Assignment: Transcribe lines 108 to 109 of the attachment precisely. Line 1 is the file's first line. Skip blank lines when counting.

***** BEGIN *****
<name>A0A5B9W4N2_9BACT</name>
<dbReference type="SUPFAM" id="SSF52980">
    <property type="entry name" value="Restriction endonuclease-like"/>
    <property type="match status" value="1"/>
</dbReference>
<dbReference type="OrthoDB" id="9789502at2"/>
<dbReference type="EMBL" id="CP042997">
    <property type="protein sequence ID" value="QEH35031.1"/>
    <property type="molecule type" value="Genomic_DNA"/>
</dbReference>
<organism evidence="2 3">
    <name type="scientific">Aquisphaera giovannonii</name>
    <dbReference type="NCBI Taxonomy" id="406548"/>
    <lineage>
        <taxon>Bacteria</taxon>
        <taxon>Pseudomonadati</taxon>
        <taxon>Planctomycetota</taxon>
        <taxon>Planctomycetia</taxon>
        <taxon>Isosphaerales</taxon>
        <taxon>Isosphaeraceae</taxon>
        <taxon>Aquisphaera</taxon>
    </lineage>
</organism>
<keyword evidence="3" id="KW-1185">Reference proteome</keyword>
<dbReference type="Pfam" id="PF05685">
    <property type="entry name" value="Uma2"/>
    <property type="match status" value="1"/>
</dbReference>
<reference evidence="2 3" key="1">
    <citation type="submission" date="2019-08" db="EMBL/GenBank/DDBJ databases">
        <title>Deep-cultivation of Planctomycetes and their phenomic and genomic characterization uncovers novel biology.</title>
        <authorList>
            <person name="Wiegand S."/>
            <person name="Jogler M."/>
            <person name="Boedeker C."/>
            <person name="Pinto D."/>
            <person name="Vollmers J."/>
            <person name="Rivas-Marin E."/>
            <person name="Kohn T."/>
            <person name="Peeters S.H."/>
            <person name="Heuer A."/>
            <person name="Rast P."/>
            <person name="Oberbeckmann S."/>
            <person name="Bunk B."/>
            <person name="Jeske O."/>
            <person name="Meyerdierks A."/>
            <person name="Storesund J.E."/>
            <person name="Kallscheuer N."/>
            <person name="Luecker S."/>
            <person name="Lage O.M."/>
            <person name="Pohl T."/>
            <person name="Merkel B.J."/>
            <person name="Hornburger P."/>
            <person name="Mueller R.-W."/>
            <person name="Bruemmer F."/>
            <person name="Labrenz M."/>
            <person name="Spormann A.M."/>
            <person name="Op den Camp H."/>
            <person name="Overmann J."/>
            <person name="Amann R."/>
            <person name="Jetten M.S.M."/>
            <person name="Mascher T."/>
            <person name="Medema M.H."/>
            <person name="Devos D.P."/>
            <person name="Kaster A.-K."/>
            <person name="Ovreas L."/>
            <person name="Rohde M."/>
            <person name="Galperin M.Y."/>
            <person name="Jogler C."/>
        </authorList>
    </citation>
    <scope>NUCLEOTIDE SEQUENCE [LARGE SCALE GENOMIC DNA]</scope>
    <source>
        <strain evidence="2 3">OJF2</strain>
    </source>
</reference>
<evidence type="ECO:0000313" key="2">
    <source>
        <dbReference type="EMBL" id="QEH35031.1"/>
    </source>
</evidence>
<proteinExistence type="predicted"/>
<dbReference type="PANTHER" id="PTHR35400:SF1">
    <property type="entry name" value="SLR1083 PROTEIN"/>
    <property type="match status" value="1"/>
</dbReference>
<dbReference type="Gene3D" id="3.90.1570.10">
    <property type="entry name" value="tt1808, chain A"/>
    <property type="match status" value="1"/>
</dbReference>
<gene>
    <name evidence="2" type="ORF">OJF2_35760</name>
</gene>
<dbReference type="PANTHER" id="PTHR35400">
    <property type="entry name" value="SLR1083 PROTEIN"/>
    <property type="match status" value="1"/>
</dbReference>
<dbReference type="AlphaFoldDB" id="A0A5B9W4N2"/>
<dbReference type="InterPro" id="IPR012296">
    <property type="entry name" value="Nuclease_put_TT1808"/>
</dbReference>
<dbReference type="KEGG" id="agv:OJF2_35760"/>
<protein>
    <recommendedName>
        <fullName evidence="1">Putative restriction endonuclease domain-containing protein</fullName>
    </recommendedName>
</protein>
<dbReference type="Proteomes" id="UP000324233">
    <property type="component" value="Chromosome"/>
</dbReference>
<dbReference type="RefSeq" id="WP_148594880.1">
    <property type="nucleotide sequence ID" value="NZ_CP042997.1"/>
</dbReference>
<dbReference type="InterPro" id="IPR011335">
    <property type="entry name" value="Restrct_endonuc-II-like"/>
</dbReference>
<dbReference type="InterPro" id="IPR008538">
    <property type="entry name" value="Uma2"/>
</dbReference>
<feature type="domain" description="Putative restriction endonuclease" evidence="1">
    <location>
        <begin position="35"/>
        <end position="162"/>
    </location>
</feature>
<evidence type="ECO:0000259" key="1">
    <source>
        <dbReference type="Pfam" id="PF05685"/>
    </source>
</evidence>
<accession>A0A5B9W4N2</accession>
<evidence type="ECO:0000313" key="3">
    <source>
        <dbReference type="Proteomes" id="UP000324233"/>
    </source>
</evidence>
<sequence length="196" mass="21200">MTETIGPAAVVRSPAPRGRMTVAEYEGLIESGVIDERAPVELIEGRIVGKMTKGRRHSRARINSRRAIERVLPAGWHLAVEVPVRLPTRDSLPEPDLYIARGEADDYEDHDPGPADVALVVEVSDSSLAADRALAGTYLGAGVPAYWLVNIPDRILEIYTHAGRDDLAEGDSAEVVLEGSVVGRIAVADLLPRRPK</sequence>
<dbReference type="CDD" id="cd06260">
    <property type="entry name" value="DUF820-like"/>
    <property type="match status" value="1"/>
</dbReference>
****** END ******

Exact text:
<dbReference type="Proteomes" id="UP000324233">
    <property type="component" value="Chromosome"/>